He starts off simply, filling his mind with the most disappointing scenario he can imagine. Waking up in the flat on a Sunday morning—his day with John—to an unexpected visit from Mycroft, his unctuous brother rolling his eyes at Sherlock’s tattered dressing gown and sleep-rumpled hair. Sherlock peels his lip back in a sneer and flicks the word off his tongue as if spitting out a stray bit of tobacco, keeping his inflection flat, unamused.
Sherlock is rewarded by another snort from John. Sherlock smiles. John’s understood the context immediately. He lets the vision dissolve with gratitude.
Right, he thinks. Onto something more complex.
He closes his eyes again and imagines a crime scene. Adrenalin running high, clues scattered everywhere, evidence in constant danger of being trampled by the Yard’s “finest.” Whirling around, taking in the environment, the air pressure, the time of day, the position of the body. He bends down, sees a stray bit of foil, just the edge of a chewing gum wrapper, someone’s trash, perfectly meaningless, except it’s a clue, THE clue, and the crime scene unfolds in front of him at once—
“Oh!” Sherlock’s voice rings out in the flat, high and clear and equal parts astonishment and triumph. He opens his eyes to see his own hand extended as if holding up the foil to the sky, watching it wink and sparkle in the weak sunlight.
“Solved that one fast, didn’t you?”
John chuckles, and Sherlock tears his eyes away from the imaginary clue, his chest growing tight at the small smile on John’s face. John’s body has relaxed a bit, his hands sliding down from under his arms to rest lightly in his lap, palms up. Vulnerable. Sherlock pauses to stare at John’s hands before looking up at the ceiling, willing his mind back on the matter at hand.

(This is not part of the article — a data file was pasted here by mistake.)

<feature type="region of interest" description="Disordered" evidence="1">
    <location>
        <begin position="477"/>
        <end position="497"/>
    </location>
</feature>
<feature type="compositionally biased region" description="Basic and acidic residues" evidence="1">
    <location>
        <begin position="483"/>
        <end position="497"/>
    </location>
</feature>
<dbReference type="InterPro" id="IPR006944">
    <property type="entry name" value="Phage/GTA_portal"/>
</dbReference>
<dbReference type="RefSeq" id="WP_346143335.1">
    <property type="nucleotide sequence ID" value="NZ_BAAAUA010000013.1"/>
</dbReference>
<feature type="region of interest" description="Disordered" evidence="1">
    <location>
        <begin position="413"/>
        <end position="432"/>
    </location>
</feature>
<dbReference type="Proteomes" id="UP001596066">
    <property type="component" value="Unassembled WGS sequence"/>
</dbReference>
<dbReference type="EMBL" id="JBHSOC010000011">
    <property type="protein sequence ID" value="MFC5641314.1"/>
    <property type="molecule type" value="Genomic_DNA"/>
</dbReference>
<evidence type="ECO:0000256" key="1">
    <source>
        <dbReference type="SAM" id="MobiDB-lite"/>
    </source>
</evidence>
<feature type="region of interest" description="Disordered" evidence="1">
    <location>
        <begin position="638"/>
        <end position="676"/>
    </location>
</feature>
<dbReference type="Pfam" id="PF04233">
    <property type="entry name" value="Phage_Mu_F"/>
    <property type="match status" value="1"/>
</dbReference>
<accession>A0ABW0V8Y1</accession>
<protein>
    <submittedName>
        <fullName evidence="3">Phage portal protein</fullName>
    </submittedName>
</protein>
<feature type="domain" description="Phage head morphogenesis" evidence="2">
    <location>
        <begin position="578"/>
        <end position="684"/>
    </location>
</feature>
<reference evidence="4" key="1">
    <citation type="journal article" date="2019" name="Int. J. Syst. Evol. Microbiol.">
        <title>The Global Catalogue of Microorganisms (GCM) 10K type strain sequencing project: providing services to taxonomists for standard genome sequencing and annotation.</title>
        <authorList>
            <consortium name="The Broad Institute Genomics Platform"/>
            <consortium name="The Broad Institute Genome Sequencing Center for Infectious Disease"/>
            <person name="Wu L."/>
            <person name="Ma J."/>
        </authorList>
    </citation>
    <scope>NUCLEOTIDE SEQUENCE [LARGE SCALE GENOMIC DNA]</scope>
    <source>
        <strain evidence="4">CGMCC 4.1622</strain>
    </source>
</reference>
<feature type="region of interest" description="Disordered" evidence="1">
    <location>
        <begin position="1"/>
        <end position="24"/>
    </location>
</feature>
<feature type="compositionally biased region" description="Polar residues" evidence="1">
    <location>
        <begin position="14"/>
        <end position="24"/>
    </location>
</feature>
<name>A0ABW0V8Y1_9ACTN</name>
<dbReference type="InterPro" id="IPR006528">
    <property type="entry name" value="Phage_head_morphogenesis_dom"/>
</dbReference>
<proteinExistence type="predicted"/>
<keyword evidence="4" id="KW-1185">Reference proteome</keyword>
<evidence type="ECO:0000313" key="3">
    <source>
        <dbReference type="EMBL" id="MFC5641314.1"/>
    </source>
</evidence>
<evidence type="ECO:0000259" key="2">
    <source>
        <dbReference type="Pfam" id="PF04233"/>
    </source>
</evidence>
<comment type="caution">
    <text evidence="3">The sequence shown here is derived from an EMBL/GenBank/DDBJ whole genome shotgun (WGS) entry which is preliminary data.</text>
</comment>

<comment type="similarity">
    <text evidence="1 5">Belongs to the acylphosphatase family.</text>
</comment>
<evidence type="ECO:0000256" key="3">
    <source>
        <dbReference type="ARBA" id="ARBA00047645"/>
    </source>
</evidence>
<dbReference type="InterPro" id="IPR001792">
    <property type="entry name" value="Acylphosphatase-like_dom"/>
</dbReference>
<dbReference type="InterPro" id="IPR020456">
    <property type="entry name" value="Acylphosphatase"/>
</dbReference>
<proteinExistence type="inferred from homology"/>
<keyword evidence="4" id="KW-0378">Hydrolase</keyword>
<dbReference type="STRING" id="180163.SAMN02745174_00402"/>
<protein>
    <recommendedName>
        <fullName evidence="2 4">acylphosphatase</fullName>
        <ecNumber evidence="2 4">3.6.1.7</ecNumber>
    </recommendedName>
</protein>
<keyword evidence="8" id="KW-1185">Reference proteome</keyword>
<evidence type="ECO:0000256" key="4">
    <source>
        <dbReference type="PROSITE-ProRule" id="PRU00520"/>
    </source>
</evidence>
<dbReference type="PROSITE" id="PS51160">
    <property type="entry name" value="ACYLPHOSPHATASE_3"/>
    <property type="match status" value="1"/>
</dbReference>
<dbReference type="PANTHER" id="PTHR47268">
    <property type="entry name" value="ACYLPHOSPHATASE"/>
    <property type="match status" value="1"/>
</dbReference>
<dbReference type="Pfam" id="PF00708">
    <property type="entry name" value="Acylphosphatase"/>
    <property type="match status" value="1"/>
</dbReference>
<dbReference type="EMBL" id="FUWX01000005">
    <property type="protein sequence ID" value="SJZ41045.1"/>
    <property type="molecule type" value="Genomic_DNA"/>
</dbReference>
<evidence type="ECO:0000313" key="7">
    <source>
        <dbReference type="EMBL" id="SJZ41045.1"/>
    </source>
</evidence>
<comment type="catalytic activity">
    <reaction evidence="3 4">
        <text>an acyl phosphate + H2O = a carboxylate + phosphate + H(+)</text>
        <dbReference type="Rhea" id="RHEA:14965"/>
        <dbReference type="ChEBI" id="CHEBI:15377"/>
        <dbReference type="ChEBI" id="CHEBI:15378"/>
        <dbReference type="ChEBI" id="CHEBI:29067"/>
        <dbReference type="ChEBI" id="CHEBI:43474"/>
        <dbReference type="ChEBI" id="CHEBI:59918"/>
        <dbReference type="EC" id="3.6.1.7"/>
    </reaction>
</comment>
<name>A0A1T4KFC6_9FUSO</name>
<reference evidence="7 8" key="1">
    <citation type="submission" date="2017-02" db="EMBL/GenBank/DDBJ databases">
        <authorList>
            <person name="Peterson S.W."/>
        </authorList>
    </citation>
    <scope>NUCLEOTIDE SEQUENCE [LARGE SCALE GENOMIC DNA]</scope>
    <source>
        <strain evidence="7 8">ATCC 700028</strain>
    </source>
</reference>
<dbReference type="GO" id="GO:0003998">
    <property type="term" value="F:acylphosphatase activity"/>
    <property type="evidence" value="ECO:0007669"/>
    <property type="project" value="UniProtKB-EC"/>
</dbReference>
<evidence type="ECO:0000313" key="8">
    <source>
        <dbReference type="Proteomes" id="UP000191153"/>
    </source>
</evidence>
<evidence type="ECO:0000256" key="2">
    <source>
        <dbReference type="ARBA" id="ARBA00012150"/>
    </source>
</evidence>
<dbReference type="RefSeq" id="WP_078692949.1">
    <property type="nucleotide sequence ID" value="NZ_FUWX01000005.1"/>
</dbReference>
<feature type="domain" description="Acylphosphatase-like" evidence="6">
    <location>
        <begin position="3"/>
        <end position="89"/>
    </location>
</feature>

Sherlock takes a breath, and he’s down, deep down in the morgue with Molly, examining a corpse, every moment of the brutal murder played out across bruised, blue flesh. Rapid-fire texting at Lestrade, telling the DI how and where and with what weapons while Molly is prattling on beside him, holding up the sheet while he glances at the body and back down at his phone. The entire time he’s thinking, case solved means back to the flat, means celebratory curry nicked off John’s plate because Sherlock was a prat and refused to order his own, means John’s fake protests, chasing Sherlock’s fingers with oily chopsticks and laughing. When the text is sent and the sheet is lowered and Sherlock is focused on the exit sign, Molly chides him, reminding him it’s rather polite to thank the person risking her job to help him, and he pours into his response an impatience to get back home but also pride at Molly’s self-confidence and just a touch of boredom to round the vowels.